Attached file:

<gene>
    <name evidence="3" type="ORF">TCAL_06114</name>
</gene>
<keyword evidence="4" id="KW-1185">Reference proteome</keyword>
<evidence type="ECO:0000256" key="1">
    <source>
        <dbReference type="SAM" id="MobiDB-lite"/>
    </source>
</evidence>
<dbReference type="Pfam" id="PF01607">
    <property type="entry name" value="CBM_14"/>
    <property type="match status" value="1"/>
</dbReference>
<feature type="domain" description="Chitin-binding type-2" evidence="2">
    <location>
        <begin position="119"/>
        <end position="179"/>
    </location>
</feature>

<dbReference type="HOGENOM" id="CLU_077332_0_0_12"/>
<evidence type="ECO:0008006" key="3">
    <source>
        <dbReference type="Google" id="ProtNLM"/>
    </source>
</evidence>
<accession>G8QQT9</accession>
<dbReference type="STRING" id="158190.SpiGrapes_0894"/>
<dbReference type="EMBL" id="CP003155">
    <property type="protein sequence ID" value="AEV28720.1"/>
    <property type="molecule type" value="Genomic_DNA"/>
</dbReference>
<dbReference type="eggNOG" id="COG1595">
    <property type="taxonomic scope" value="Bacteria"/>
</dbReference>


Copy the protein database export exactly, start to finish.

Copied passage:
<gene>
    <name evidence="3" type="ORF">TCAL_06114</name>
</gene>
<keyword evidence="4" id="KW-1185">Reference proteome</keyword>
<evidence type="ECO:0000256" key="1">
    <source>
        <dbReference type="SAM" id="MobiDB-lite"/>
    </source>
</evidence>
<dbReference type="Pfam" id="PF01607">
    <property type="entry name" value="CBM_14"/>
    <property type="match status" value="1"/>
</dbReference>
<feature type="domain" description="Chitin-binding type-2" evidence="2">
    <location>
        <begin position="119"/>
        <end position="179"/>
    </location>
</feature>

<dbReference type="HOGENOM" id="CLU_077332_0_0_12"/>
<evidence type="ECO:0008006" key="3">
    <source>
        <dbReference type="Google" id="ProtNLM"/>
    </source>
</evidence>
<accession>G8QQT9</accession>
<dbReference type="STRING" id="158190.SpiGrapes_0894"/>
<dbReference type="EMBL" id="CP003155">
    <property type="protein sequence ID" value="AEV28720.1"/>
    <property type="molecule type" value="Genomic_DNA"/>
</dbReference>
<dbReference type="eggNOG" id="COG1595">
    <property type="taxonomic scope" value="Bacteria"/>
</dbReference>